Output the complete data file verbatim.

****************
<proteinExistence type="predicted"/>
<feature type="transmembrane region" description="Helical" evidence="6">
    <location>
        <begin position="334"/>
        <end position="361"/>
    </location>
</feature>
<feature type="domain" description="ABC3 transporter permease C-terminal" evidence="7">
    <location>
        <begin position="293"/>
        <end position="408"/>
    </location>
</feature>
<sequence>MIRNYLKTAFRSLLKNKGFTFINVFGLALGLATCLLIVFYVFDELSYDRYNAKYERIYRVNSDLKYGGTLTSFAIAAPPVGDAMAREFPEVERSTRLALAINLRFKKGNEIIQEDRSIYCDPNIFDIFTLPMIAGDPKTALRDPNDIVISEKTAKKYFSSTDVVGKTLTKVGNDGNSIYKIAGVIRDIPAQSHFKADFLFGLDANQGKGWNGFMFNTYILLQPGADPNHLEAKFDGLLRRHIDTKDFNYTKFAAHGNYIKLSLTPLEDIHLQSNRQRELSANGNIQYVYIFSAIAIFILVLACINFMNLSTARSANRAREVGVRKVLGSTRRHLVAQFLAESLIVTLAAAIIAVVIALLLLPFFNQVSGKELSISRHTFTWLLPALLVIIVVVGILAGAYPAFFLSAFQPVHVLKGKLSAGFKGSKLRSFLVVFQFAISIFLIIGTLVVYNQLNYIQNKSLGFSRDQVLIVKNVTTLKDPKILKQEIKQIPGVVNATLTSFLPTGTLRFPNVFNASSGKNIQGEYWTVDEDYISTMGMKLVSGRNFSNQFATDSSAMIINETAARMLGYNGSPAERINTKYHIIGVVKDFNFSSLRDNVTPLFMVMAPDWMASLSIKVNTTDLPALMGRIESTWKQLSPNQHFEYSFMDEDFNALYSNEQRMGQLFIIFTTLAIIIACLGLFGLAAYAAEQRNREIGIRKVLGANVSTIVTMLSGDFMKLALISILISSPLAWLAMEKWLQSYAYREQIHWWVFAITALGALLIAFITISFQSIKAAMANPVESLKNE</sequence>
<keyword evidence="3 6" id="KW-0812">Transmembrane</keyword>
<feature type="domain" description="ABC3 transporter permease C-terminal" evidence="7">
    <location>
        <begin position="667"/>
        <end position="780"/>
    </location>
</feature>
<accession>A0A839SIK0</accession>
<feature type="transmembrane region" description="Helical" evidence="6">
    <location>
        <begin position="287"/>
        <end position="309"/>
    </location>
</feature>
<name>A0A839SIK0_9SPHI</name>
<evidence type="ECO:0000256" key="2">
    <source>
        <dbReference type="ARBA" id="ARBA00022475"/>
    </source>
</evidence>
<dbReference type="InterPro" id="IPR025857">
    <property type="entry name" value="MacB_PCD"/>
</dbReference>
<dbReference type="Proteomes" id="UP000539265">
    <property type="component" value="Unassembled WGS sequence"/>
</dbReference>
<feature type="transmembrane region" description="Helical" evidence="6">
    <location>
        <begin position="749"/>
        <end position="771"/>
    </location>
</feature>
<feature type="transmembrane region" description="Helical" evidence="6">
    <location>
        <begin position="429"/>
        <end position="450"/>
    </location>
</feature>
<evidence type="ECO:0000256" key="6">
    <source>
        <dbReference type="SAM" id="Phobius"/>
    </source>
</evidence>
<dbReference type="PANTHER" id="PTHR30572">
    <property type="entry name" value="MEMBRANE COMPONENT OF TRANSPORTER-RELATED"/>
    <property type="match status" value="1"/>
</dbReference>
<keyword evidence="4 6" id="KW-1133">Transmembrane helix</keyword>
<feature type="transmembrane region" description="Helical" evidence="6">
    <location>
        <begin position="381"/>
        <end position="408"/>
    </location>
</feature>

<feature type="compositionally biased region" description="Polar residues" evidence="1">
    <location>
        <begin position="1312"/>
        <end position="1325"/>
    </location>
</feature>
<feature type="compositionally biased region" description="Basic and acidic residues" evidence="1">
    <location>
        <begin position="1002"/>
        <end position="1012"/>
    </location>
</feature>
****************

<proteinExistence type="predicted"/>
<feature type="transmembrane region" description="Helical" evidence="6">
    <location>
        <begin position="334"/>
        <end position="361"/>
    </location>
</feature>
<feature type="domain" description="ABC3 transporter permease C-terminal" evidence="7">
    <location>
        <begin position="293"/>
        <end position="408"/>
    </location>
</feature>
<sequence>MIRNYLKTAFRSLLKNKGFTFINVFGLALGLATCLLIVFYVFDELSYDRYNAKYERIYRVNSDLKYGGTLTSFAIAAPPVGDAMAREFPEVERSTRLALAINLRFKKGNEIIQEDRSIYCDPNIFDIFTLPMIAGDPKTALRDPNDIVISEKTAKKYFSSTDVVGKTLTKVGNDGNSIYKIAGVIRDIPAQSHFKADFLFGLDANQGKGWNGFMFNTYILLQPGADPNHLEAKFDGLLRRHIDTKDFNYTKFAAHGNYIKLSLTPLEDIHLQSNRQRELSANGNIQYVYIFSAIAIFILVLACINFMNLSTARSANRAREVGVRKVLGSTRRHLVAQFLAESLIVTLAAAIIAVVIALLLLPFFNQVSGKELSISRHTFTWLLPALLVIIVVVGILAGAYPAFFLSAFQPVHVLKGKLSAGFKGSKLRSFLVVFQFAISIFLIIGTLVVYNQLNYIQNKSLGFSRDQVLIVKNVTTLKDPKILKQEIKQIPGVVNATLTSFLPTGTLRFPNVFNASSGKNIQGEYWTVDEDYISTMGMKLVSGRNFSNQFATDSSAMIINETAARMLGYNGSPAERINTKYHIIGVVKDFNFSSLRDNVTPLFMVMAPDWMASLSIKVNTTDLPALMGRIESTWKQLSPNQHFEYSFMDEDFNALYSNEQRMGQLFIIFTTLAIIIACLGLFGLAAYAAEQRNREIGIRKVLGANVSTIVTMLSGDFMKLALISILISSPLAWLAMEKWLQSYAYREQIHWWVFAITALGALLIAFITISFQSIKAAMANPVESLKNE</sequence>
<keyword evidence="3 6" id="KW-0812">Transmembrane</keyword>
<feature type="domain" description="ABC3 transporter permease C-terminal" evidence="7">
    <location>
        <begin position="667"/>
        <end position="780"/>
    </location>
</feature>
<accession>A0A839SIK0</accession>
<feature type="transmembrane region" description="Helical" evidence="6">
    <location>
        <begin position="287"/>
        <end position="309"/>
    </location>
</feature>
<name>A0A839SIK0_9SPHI</name>
<evidence type="ECO:0000256" key="2">
    <source>
        <dbReference type="ARBA" id="ARBA00022475"/>
    </source>
</evidence>
<dbReference type="InterPro" id="IPR025857">
    <property type="entry name" value="MacB_PCD"/>
</dbReference>
<dbReference type="Proteomes" id="UP000539265">
    <property type="component" value="Unassembled WGS sequence"/>
</dbReference>
<feature type="transmembrane region" description="Helical" evidence="6">
    <location>
        <begin position="749"/>
        <end position="771"/>
    </location>
</feature>
<feature type="transmembrane region" description="Helical" evidence="6">
    <location>
        <begin position="429"/>
        <end position="450"/>
    </location>
</feature>
<evidence type="ECO:0000256" key="6">
    <source>
        <dbReference type="SAM" id="Phobius"/>
    </source>
</evidence>
<dbReference type="PANTHER" id="PTHR30572">
    <property type="entry name" value="MEMBRANE COMPONENT OF TRANSPORTER-RELATED"/>
    <property type="match status" value="1"/>
</dbReference>
<keyword evidence="4 6" id="KW-1133">Transmembrane helix</keyword>
<feature type="transmembrane region" description="Helical" evidence="6">
    <location>
        <begin position="381"/>
        <end position="408"/>
    </location>
</feature>

<feature type="compositionally biased region" description="Polar residues" evidence="1">
    <location>
        <begin position="1312"/>
        <end position="1325"/>
    </location>
</feature>
<feature type="compositionally biased region" description="Basic and acidic residues" evidence="1">
    <location>
        <begin position="1002"/>
        <end position="1012"/>
    </location>
</feature>